Paris after the Russian winter had destroyed his army, rubbing his hands over a fire, "This is pleasanter than Moscow," would probably alienate more favour from his cause than the destruction and reverses which led to the remark.
What want these outlaws conquerors should have?
Stanza xlviii. line 6.
"What wants that knave that a king should have?" was King James's question on meeting Johnny Armstrong and his followers in full accoutrements. See the Ballad.
[Johnie Armstrong, the laird of Gilnockie, on the occasion of an enforced surrender to James V. (1532), came before the king somewhat too richly accoutred, and was hanged for his effrontery—
"There hang nine targats at Johnie's hat,
And ilk ane worth three hundred pound—
'What wants that knave a king suld have
But the sword of honour and the crown'?"
Minstrelsy of the Scottish Border, 1821, i. 127.]
The castled Crag of Drachenfels.
Song, stanza 1, line 1.
The castle of Drachenfels stands on the highest summit of "the Seven Mountains," over the Rhine banks; it is in ruins, and connected with some singular traditions. It is the first in view on the road from Bonn, but on the opposite side of the river: on this bank, nearly facing it, are the remains of another, called the Jew's Castle, and a large cross, commemorative of the murder of a chief by his brother. The number of castles and cities along the course of the Rhine on both sides is very great, and their situations remarkably beautiful.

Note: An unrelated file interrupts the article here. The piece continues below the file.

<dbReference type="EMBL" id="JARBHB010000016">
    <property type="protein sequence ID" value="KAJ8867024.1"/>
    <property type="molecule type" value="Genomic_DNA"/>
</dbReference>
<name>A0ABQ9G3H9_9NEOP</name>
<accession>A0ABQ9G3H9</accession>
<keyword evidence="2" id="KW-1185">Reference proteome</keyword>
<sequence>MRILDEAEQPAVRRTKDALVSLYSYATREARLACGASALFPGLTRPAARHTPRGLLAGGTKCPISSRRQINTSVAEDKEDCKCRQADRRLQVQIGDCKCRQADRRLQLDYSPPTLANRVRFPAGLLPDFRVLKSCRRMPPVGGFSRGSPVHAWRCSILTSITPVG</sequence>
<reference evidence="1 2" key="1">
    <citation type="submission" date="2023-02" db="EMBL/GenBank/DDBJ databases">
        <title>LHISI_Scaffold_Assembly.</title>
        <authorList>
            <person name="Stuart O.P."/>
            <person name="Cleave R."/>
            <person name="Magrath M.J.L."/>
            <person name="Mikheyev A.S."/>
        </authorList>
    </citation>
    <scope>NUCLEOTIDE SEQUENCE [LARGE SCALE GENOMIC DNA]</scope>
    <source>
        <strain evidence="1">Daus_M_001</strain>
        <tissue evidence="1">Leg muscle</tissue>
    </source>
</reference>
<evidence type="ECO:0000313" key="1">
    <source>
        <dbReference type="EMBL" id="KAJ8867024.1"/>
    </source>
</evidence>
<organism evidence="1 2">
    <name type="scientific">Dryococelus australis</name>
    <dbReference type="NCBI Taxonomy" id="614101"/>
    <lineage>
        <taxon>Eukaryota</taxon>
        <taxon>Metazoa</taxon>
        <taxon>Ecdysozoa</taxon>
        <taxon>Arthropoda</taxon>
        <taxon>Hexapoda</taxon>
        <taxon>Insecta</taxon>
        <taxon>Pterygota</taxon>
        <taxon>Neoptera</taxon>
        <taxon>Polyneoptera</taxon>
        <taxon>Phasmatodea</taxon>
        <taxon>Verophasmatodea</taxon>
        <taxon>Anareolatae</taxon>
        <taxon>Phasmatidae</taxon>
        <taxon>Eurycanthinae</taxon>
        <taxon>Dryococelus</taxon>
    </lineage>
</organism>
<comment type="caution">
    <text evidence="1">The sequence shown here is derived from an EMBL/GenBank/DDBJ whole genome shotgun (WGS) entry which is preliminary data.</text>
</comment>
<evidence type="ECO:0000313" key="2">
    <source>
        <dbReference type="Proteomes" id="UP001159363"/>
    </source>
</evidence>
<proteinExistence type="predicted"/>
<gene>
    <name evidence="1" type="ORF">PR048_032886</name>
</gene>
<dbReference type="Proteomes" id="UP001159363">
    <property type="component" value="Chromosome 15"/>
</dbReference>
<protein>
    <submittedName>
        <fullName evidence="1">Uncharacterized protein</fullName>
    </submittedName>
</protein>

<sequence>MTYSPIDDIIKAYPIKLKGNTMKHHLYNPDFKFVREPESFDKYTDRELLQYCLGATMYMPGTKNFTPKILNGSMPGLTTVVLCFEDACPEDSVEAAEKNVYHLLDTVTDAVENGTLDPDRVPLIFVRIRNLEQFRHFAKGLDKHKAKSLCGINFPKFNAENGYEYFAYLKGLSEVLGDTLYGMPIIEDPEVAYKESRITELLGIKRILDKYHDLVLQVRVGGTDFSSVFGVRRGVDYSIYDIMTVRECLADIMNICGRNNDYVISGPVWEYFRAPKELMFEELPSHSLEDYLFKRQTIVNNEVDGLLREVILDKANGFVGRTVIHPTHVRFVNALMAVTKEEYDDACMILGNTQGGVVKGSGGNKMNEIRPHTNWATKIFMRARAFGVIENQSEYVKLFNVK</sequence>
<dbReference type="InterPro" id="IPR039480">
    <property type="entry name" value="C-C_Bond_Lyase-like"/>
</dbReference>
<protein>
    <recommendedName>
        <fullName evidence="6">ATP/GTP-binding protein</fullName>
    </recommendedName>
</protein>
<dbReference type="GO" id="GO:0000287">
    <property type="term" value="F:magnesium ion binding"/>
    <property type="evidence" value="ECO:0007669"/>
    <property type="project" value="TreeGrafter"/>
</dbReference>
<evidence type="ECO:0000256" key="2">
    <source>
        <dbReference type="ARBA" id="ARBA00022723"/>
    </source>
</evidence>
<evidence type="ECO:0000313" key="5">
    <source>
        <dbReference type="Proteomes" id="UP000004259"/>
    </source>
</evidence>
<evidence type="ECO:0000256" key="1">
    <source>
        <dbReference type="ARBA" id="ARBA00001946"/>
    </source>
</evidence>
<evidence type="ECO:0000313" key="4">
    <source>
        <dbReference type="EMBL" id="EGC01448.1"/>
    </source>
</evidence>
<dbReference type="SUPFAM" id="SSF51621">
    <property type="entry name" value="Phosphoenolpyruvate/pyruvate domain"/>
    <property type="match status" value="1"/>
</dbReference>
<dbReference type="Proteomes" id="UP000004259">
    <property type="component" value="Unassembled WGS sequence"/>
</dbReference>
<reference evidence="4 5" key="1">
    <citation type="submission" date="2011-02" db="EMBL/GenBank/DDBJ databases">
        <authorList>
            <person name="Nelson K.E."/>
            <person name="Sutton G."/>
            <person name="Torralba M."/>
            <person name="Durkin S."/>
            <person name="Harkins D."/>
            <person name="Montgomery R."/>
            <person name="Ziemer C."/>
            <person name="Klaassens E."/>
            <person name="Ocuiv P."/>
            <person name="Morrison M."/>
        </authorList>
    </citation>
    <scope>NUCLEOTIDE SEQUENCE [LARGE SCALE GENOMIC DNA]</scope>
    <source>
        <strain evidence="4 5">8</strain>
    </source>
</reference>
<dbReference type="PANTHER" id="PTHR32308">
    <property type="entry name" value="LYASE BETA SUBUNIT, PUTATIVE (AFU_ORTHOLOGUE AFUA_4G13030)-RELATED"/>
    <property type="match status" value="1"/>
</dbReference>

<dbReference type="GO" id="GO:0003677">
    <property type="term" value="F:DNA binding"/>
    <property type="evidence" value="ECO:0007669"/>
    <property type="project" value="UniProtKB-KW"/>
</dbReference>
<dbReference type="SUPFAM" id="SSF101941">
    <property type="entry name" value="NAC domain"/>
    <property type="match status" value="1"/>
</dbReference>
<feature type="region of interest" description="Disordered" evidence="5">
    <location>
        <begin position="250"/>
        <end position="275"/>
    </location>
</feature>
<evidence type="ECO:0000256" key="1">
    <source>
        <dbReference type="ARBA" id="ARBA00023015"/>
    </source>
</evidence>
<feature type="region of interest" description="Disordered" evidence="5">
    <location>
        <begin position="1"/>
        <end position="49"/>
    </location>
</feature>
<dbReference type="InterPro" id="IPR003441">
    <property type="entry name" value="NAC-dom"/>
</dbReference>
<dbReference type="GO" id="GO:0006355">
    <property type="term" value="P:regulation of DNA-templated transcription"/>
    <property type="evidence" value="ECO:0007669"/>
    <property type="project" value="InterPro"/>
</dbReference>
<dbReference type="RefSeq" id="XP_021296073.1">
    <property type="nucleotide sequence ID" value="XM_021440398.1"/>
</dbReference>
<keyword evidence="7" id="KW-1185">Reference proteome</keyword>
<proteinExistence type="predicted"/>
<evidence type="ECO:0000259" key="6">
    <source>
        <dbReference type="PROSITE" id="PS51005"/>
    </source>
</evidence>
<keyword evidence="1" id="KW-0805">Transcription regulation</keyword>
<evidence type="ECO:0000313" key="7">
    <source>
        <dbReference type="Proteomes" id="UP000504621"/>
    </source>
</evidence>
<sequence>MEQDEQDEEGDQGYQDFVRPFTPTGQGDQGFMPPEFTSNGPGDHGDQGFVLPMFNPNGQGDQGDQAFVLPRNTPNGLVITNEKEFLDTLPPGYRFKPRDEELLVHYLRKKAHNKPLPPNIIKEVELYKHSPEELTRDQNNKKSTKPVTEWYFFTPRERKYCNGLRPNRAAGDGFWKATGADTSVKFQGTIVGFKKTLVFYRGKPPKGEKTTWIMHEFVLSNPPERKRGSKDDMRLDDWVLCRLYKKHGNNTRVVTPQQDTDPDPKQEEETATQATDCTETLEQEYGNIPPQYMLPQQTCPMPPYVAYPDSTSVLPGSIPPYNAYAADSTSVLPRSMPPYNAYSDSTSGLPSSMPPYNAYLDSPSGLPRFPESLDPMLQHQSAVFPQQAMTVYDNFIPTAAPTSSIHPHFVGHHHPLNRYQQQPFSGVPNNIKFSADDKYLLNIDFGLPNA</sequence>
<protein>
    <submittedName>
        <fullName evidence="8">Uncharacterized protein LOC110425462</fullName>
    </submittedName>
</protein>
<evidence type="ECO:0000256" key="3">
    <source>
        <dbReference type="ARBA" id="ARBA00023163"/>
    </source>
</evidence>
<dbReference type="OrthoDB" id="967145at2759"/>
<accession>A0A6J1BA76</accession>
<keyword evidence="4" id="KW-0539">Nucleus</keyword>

[The castle of Drachenfels (Dragon's Rock) stands on the summit of one, but not the highest, of the Siebengebirge, an isolated group of volcanic hills on the right bank of the Rhine between Remagen and Bonn. The legend runs that in one of the caverns of the rock dwelt the dragon which was slain by Siegfried, the hero of the Nibelungen Lied. Hence the vin du pays is called Drachenblut.]